I met a fellow once, who walked alone
from hermitages, temples, shrines and such.
Devoted, yes, ascetic, he had known
of hunger and of seeking Heaven's touch.
He asked me where I journeyed, and I said
that I was lost, misguided, and afraid.
He placed a callused hand upon my head
and told me of a place he once had stayed.
I thanked him for his kindness, and I sat,
my meal sat like a weight upon my chest.
Still half remained; I cursed myself for that:
I never thought to offer him the rest.
So openly we seek Your love and grace,
and hypocrites, we fail to see Your face.
The zeal that led me here is pale and weak;
Your mercy shows now even as I live.
Your Earth, inherited by one so meek
is vastly more than I would ask You give.
The land beneath my feet is as I am,
a temporary thing in endless time.
You drive us as the shepherd drives the lamb,
and slaughter some before they reach their prime.
And as the city towers fell and burned,
You turned a judge's ear toward our pleas.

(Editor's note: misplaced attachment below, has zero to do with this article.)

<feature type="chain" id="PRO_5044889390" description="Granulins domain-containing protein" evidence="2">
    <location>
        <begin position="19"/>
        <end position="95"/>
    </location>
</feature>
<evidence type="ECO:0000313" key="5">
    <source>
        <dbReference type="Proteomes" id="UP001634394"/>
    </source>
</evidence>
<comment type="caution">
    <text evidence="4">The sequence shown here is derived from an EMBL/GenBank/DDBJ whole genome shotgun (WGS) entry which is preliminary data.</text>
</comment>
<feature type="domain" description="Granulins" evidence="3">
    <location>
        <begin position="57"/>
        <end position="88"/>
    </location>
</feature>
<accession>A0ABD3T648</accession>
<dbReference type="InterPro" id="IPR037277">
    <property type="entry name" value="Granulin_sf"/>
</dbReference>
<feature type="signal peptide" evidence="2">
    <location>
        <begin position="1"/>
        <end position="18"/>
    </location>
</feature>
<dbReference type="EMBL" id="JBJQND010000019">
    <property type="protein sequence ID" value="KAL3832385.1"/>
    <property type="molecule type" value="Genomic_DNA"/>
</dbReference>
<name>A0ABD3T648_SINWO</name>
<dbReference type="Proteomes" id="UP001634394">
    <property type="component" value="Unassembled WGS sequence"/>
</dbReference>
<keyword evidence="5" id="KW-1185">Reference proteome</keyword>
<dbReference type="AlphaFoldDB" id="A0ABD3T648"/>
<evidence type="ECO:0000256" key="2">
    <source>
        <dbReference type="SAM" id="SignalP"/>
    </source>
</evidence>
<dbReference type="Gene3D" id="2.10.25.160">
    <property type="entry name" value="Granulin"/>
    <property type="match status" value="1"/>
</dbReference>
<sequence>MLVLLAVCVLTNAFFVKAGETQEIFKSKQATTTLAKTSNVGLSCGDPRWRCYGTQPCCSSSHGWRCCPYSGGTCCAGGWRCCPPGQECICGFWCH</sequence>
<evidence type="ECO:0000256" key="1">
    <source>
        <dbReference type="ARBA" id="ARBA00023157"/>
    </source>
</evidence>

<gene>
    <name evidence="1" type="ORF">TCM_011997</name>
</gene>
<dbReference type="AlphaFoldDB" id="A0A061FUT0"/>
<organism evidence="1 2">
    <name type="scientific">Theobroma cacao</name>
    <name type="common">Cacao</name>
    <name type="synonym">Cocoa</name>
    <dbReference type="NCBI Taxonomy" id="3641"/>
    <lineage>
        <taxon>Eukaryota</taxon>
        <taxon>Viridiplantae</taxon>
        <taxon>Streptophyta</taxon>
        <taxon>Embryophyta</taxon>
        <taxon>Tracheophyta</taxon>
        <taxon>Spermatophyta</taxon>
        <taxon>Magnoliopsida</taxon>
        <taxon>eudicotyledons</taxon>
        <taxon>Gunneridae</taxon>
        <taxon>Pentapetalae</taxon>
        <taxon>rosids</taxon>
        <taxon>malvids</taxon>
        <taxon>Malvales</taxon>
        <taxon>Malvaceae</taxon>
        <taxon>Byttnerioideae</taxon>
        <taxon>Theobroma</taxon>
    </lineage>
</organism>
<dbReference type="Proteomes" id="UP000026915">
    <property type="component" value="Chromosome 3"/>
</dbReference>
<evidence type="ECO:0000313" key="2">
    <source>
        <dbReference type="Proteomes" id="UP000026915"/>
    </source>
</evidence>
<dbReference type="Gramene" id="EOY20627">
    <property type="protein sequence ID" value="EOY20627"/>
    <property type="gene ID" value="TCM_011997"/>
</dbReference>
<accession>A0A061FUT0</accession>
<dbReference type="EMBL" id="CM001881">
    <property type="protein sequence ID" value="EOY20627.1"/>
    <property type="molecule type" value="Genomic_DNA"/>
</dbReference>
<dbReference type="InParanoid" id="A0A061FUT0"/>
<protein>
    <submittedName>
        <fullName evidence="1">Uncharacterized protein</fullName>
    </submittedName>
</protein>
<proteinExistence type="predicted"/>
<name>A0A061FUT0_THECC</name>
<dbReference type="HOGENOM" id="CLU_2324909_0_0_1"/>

You lingered overhead until You learned
To love the sight of humans on their knees.
If poorly I can serve, then serve I shall,
until as towers, I, too, burn and fall.
I came here with my words and You in mind,
presuming I had seven songs to write.
However, on arrival now, I find
unworthy words, deficient in Your sight.
Perhaps I could placate You if I knew
your preference in pattern, scheme, and form,
but poetry as pitiful as dust
is fair to you as worship from a worm.
A Lord and King of Kings upon Your throne,
no child of man can offer You a crown;
what can I give, that I and not You own?
Even my life by You was handed down.
To write another crown for You would be
a demonstration of futility.